He said the company anticipated that in two to three years, the 20 to 22 Chart House restaurants would generate average annual revenues of $3.8 million for each location and yield restaurant-level cash flows of 18 percent of sales.

Allan F. Hickok, a restaurant research analyst with U.S. Bancorp-Piper Jaffray, said the deal is a good fit for Landry's. "Landry's has a history of opportunistic and shrewd purchases of assets as part of its strategy to grow the company," Hickok said. "They've proven that they are pretty darned good at that and (also) integrating the assets with their core operations as an adjunct to new-restaurant construction and expansion."

Hickok also said Chart House was of interest to Landry's because the acquired business primarily is a seafood chain. Currently, 85 percent to 90 percent of Chart House's menu is seafood, and 75 percent of total sales are generated by seafood items, he noted. Chart House's check average is $25, and alcohol represents 22 percent of sales.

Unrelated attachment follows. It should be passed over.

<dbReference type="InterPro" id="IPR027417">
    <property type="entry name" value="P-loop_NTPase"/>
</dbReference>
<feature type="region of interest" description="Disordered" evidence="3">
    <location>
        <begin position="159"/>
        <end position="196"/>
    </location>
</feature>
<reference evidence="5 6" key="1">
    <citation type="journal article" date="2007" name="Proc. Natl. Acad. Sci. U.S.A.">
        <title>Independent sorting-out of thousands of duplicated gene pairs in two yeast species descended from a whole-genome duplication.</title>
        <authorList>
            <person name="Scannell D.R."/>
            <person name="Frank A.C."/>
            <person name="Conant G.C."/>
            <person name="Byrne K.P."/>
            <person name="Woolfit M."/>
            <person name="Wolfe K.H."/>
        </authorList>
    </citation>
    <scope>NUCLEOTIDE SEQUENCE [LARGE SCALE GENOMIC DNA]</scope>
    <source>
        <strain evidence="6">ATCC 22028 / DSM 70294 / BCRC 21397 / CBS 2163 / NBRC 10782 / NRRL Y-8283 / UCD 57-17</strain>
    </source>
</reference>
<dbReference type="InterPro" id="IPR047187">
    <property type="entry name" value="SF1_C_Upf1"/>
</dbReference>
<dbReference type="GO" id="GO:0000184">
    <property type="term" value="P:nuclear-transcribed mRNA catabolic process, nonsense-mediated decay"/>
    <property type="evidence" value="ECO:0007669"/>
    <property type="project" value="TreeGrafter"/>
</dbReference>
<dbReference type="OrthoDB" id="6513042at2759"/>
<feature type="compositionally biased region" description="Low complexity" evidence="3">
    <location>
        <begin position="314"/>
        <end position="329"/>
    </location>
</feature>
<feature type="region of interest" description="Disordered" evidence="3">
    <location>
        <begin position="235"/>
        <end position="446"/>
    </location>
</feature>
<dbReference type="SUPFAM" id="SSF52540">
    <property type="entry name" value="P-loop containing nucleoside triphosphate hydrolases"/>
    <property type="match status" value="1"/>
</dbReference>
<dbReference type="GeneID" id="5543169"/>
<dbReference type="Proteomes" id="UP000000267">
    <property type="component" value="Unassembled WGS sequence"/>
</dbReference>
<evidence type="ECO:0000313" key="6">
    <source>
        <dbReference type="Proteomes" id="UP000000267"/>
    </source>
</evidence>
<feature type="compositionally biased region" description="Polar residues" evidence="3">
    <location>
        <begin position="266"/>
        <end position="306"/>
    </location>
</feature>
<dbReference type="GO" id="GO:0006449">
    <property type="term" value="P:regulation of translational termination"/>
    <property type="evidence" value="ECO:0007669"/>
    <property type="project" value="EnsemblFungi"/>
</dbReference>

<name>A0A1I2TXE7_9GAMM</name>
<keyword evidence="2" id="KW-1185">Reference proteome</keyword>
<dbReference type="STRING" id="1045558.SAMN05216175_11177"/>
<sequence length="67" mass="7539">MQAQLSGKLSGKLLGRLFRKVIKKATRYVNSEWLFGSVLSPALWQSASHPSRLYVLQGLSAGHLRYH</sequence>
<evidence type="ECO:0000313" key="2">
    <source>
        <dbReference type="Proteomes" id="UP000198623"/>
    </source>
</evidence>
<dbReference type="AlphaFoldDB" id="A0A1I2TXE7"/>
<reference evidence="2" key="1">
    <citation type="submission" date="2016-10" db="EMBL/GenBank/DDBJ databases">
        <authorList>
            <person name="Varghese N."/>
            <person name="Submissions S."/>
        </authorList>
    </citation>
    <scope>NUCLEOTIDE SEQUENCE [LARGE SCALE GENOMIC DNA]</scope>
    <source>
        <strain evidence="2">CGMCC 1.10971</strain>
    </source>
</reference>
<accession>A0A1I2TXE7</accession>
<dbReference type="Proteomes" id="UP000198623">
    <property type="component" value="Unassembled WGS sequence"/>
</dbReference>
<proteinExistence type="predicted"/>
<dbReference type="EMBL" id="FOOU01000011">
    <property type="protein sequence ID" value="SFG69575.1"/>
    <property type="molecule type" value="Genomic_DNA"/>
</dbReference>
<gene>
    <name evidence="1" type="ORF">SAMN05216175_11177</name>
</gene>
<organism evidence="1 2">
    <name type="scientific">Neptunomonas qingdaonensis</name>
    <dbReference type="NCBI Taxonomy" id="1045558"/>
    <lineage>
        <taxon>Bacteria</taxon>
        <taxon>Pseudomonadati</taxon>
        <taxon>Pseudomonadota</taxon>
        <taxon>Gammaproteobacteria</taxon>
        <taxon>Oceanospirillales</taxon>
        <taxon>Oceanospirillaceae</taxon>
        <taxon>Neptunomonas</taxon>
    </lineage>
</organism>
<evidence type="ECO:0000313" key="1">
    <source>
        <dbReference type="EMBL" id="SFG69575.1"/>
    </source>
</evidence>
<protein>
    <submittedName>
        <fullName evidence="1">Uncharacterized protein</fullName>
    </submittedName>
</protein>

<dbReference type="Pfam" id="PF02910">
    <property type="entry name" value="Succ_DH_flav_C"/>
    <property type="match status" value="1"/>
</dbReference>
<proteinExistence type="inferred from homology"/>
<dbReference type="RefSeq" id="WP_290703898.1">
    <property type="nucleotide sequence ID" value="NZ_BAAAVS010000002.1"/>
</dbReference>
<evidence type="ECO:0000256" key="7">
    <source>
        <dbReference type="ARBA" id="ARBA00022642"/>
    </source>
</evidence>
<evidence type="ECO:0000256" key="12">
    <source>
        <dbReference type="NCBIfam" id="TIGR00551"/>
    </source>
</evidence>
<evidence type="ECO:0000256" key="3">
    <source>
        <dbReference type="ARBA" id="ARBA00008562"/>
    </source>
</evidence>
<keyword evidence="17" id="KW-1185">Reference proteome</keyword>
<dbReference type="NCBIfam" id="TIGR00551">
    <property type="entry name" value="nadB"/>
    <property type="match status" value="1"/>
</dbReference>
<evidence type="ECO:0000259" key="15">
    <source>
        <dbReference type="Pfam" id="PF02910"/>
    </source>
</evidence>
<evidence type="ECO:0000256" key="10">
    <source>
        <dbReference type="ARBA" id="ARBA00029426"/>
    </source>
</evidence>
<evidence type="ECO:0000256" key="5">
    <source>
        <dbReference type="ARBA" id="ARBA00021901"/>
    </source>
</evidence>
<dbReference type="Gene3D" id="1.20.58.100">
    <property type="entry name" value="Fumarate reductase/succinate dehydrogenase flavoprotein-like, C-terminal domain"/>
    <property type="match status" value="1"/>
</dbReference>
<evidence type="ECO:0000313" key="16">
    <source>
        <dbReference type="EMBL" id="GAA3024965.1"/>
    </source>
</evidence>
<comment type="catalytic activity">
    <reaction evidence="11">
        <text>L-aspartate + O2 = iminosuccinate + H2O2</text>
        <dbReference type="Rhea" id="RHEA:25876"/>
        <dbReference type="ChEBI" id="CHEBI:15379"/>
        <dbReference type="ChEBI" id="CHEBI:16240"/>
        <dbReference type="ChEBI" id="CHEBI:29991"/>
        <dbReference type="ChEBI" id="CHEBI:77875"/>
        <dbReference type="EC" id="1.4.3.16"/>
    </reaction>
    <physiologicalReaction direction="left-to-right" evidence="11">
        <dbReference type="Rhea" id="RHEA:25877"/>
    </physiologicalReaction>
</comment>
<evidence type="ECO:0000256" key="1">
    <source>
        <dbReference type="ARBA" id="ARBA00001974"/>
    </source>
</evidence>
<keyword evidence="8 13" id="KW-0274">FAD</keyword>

Hickok said the marquee Chart House locations are an excellent addition to Landry's. "In many cases it would be extraordinarily difficult or extraordinarily expensive to develop if you were to attempt to do that today," he said.

Landry's CFO West said, "One of the unique things is the remaining (average) lease term of about 26 years. Chart House did a very good job of acquiring unique, high profile waterfront locations that couldn't be replaced today.

"We think these leases are under market," West added. "They have the benefit of low base rents."